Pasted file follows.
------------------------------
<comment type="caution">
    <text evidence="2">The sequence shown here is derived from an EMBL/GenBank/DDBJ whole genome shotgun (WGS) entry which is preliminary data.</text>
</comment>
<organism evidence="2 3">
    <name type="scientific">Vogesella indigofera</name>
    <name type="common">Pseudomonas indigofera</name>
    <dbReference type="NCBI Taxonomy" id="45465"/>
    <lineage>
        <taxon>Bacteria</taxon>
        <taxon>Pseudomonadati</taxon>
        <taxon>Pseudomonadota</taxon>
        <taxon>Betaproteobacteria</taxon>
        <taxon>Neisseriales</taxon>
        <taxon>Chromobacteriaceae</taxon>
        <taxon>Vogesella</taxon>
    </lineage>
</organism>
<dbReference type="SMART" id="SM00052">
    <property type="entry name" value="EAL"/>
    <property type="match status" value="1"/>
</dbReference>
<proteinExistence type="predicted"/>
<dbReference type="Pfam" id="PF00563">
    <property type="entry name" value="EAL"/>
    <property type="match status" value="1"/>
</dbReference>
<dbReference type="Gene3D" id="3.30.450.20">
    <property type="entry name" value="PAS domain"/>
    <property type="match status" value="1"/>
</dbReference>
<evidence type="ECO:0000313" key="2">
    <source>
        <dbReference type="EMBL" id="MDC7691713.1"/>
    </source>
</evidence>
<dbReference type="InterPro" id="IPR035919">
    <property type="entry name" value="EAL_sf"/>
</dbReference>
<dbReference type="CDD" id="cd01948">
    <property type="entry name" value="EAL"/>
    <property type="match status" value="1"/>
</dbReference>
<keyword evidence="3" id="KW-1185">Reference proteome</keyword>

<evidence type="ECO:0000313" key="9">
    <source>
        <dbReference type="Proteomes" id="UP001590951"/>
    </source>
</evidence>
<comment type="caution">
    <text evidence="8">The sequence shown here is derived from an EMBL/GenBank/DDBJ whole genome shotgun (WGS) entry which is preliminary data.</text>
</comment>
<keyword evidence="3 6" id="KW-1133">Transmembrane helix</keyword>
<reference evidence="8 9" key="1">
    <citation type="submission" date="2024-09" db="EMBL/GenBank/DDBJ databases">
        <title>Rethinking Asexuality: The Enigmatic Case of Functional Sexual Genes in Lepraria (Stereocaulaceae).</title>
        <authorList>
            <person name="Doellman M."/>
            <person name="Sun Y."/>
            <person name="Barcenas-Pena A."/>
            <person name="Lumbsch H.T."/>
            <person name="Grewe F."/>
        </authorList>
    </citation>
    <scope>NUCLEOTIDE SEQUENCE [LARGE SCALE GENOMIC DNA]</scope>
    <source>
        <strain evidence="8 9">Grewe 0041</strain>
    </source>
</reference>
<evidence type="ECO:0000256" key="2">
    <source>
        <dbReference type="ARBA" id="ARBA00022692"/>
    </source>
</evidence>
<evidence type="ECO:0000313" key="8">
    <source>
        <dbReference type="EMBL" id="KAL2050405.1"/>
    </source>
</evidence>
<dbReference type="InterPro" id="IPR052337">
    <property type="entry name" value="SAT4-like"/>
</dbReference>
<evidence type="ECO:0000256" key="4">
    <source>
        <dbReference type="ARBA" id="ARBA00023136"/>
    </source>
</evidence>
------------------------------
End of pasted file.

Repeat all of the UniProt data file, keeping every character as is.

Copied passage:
<comment type="caution">
    <text evidence="2">The sequence shown here is derived from an EMBL/GenBank/DDBJ whole genome shotgun (WGS) entry which is preliminary data.</text>
</comment>
<organism evidence="2 3">
    <name type="scientific">Vogesella indigofera</name>
    <name type="common">Pseudomonas indigofera</name>
    <dbReference type="NCBI Taxonomy" id="45465"/>
    <lineage>
        <taxon>Bacteria</taxon>
        <taxon>Pseudomonadati</taxon>
        <taxon>Pseudomonadota</taxon>
        <taxon>Betaproteobacteria</taxon>
        <taxon>Neisseriales</taxon>
        <taxon>Chromobacteriaceae</taxon>
        <taxon>Vogesella</taxon>
    </lineage>
</organism>
<dbReference type="SMART" id="SM00052">
    <property type="entry name" value="EAL"/>
    <property type="match status" value="1"/>
</dbReference>
<proteinExistence type="predicted"/>
<dbReference type="Pfam" id="PF00563">
    <property type="entry name" value="EAL"/>
    <property type="match status" value="1"/>
</dbReference>
<dbReference type="Gene3D" id="3.30.450.20">
    <property type="entry name" value="PAS domain"/>
    <property type="match status" value="1"/>
</dbReference>
<evidence type="ECO:0000313" key="2">
    <source>
        <dbReference type="EMBL" id="MDC7691713.1"/>
    </source>
</evidence>
<dbReference type="InterPro" id="IPR035919">
    <property type="entry name" value="EAL_sf"/>
</dbReference>
<dbReference type="CDD" id="cd01948">
    <property type="entry name" value="EAL"/>
    <property type="match status" value="1"/>
</dbReference>
<keyword evidence="3" id="KW-1185">Reference proteome</keyword>

<evidence type="ECO:0000313" key="9">
    <source>
        <dbReference type="Proteomes" id="UP001590951"/>
    </source>
</evidence>
<comment type="caution">
    <text evidence="8">The sequence shown here is derived from an EMBL/GenBank/DDBJ whole genome shotgun (WGS) entry which is preliminary data.</text>
</comment>
<keyword evidence="3 6" id="KW-1133">Transmembrane helix</keyword>
<reference evidence="8 9" key="1">
    <citation type="submission" date="2024-09" db="EMBL/GenBank/DDBJ databases">
        <title>Rethinking Asexuality: The Enigmatic Case of Functional Sexual Genes in Lepraria (Stereocaulaceae).</title>
        <authorList>
            <person name="Doellman M."/>
            <person name="Sun Y."/>
            <person name="Barcenas-Pena A."/>
            <person name="Lumbsch H.T."/>
            <person name="Grewe F."/>
        </authorList>
    </citation>
    <scope>NUCLEOTIDE SEQUENCE [LARGE SCALE GENOMIC DNA]</scope>
    <source>
        <strain evidence="8 9">Grewe 0041</strain>
    </source>
</reference>
<evidence type="ECO:0000256" key="2">
    <source>
        <dbReference type="ARBA" id="ARBA00022692"/>
    </source>
</evidence>
<evidence type="ECO:0000313" key="8">
    <source>
        <dbReference type="EMBL" id="KAL2050405.1"/>
    </source>
</evidence>
<dbReference type="InterPro" id="IPR052337">
    <property type="entry name" value="SAT4-like"/>
</dbReference>
<evidence type="ECO:0000256" key="4">
    <source>
        <dbReference type="ARBA" id="ARBA00023136"/>
    </source>
</evidence>